Railway Drydocks Designed By Crandall Recently Completed And Now In Operation

The construction of three modern, highly efficient, low-cost marine railway drydocks designed by Crandall Dry Dock Engineers, starting with the 4,000-ton railway at Jacksonville, Fla., followed by a 3,000-ton at Pago Pago, American Samoa, then another of 4,000-ton-capacity at Punta Arenas, Chile, and finally the enlargement of the railway drydock at Pictou, Nova Scotia from 2,000 to 3,000 tons, demonstrates the acceptance by shipyards of the durability, reliability and economy of railways, especially when their modern design is found quite acceptable to the environmental authorities. Also, U.S.

naval authorities have granted 100 percent of their commercial capacity in their certifications of these.

The railway drydock, due to its extensive underwater track, is limited in most shipyard sites as to size and capacity, but when a virgin site is chosen whose open water space is not limiting, they can be economically built up to 10,000 tons. This is the situation at Atlantic Dry Dock, Dartmouth Marine Slips and Pictou Industries where deep water was available just offshore.

Today, there are several engineering developments making the larger railways more attractive.

1. Welded chain with a factor of safety of 4 can be produced in either class 3 quality or the new class 4 quality, making it possible to haul 4,000- to 5,000-ton ships with only two chains versus the old four-chain and six-chain docks using cast steel chains.

2. New two-way steel track, fabricated in sections 40 to 60 feet long and supported on highcapacity steel piles lends itself much better to heavy waterfront construction methods and the finished product is free from marine borer attack and, with proper paint, is very durable under water.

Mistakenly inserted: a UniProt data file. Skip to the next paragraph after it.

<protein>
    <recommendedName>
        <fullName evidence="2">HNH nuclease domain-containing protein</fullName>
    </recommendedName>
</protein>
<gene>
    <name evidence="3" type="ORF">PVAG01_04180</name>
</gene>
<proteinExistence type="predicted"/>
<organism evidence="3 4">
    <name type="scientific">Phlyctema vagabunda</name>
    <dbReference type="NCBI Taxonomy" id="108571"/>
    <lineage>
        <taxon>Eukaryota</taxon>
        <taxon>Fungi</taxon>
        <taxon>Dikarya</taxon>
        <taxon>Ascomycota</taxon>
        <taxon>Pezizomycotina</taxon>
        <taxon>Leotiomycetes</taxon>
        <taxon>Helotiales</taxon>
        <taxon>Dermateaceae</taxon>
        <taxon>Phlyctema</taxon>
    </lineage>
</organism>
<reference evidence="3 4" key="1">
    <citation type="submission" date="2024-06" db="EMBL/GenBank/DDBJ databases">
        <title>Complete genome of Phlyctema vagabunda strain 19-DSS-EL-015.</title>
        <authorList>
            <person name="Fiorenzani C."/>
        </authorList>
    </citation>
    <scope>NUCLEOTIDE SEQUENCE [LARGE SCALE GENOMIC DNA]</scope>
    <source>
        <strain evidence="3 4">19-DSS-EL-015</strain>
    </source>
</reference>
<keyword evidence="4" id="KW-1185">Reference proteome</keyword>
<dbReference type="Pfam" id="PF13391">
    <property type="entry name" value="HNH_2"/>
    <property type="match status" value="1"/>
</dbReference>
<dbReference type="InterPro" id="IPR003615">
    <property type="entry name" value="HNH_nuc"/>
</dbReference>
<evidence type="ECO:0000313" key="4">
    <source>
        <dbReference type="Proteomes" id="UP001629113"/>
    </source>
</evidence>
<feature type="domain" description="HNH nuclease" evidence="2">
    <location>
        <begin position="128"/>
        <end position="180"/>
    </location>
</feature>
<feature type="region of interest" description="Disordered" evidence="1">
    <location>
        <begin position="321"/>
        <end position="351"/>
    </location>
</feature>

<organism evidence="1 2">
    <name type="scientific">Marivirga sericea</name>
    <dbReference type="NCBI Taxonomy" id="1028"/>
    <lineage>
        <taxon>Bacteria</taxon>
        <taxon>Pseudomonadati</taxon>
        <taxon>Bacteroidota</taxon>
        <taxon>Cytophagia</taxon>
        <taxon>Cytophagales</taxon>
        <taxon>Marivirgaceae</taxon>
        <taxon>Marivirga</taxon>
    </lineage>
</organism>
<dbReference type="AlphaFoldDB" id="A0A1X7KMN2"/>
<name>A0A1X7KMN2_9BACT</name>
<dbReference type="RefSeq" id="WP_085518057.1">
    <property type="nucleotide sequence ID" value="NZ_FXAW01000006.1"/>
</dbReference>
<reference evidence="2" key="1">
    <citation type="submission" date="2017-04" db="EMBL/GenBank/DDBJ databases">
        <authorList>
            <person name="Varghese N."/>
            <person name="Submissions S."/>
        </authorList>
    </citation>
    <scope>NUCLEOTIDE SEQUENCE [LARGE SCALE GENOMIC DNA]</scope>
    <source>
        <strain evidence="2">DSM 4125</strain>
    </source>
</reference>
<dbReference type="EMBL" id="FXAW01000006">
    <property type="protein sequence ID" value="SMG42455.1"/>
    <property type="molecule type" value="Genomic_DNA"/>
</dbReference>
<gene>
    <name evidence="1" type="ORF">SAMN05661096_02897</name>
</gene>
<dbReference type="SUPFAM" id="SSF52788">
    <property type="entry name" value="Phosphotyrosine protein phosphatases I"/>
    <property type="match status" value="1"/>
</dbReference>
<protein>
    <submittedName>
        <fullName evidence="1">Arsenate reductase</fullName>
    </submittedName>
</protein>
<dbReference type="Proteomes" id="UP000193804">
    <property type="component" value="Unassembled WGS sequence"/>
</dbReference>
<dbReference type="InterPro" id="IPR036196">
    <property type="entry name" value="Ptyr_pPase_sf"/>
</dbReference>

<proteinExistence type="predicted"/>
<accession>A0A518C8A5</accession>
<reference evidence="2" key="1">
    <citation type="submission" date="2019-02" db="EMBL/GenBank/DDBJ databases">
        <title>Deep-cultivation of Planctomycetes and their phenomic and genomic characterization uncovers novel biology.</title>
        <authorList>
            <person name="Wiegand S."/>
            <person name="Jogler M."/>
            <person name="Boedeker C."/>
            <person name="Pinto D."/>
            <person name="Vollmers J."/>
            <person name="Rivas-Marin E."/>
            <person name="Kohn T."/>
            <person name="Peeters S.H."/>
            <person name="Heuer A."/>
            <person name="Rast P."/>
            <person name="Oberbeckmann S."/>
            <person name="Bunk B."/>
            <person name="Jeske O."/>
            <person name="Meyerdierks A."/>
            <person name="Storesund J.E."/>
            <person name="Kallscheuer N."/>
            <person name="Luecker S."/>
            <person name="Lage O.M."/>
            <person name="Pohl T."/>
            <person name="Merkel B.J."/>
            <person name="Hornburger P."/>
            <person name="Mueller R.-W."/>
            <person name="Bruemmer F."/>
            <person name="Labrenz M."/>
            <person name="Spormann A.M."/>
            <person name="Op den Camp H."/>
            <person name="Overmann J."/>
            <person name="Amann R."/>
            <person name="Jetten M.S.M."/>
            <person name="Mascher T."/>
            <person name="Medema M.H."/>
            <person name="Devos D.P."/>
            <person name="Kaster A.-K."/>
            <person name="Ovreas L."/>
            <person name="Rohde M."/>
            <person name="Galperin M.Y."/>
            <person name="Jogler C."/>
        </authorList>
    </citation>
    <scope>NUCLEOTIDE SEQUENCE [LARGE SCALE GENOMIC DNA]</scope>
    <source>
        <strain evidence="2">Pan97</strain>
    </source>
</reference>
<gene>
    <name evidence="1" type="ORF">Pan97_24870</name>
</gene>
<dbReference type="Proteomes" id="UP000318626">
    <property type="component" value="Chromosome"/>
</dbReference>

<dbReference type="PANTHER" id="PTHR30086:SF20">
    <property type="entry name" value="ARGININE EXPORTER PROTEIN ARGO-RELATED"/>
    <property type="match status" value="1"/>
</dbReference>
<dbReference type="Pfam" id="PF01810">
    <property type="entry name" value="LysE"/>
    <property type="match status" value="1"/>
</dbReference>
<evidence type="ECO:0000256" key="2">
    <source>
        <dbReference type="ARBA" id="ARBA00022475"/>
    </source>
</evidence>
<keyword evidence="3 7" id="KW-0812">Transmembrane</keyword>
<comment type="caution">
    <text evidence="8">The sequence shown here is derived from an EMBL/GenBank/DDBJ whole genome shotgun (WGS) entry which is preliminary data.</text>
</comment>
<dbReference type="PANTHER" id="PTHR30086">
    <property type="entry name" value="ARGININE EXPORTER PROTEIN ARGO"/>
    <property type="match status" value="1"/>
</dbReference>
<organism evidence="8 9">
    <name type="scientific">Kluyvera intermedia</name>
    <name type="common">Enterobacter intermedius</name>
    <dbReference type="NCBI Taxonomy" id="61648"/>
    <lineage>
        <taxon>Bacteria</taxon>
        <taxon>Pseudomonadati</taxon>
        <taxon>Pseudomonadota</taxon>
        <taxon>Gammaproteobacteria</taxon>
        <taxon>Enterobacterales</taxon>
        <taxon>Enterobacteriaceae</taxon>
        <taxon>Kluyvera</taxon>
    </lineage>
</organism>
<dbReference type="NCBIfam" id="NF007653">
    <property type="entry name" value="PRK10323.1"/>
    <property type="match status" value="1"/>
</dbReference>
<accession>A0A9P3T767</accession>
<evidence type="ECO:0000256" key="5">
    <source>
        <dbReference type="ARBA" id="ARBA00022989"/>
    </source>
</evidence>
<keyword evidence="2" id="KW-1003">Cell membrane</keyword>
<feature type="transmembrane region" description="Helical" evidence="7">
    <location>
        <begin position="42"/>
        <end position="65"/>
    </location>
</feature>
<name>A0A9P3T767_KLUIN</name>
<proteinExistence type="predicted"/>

The well-proven transfer systems adjacent to the cradles enable shipyards to use their transfer area for long duration repairs or new vesself construction at a very modest cost and the system does not require a wasteful cross-transfer area when real estate is at a premium.

In spite of its perception as an old type drydock, the railway of today is a modern, welldesigned and constructed facility. It can be made with declivities that suit natural shore conditions and has a superb record of safety in that the vessel is supported at all times and survives remarkably even when overloaded, neglected and abused. Its inherent durability in the harsh environment of the sea makes it very attractive in its capacity range of 100 to 10,000 tons.

For free literature giving complete information on Crandall Dry Dock Engines, Circle 50 on Reader Service Card

Maritime Reporter Magazine, page 44,  Jan 1988

Read Railway Drydocks Designed By Crandall Recently Completed And Now In Operation in Pdf, Flash or Html5 edition of January 1988 Maritime Reporter

Other stories from January 1988 issue


Maritime Reporter

First published in 1881 Maritime Reporter is the world's largest audited circulation publication serving the global maritime industry.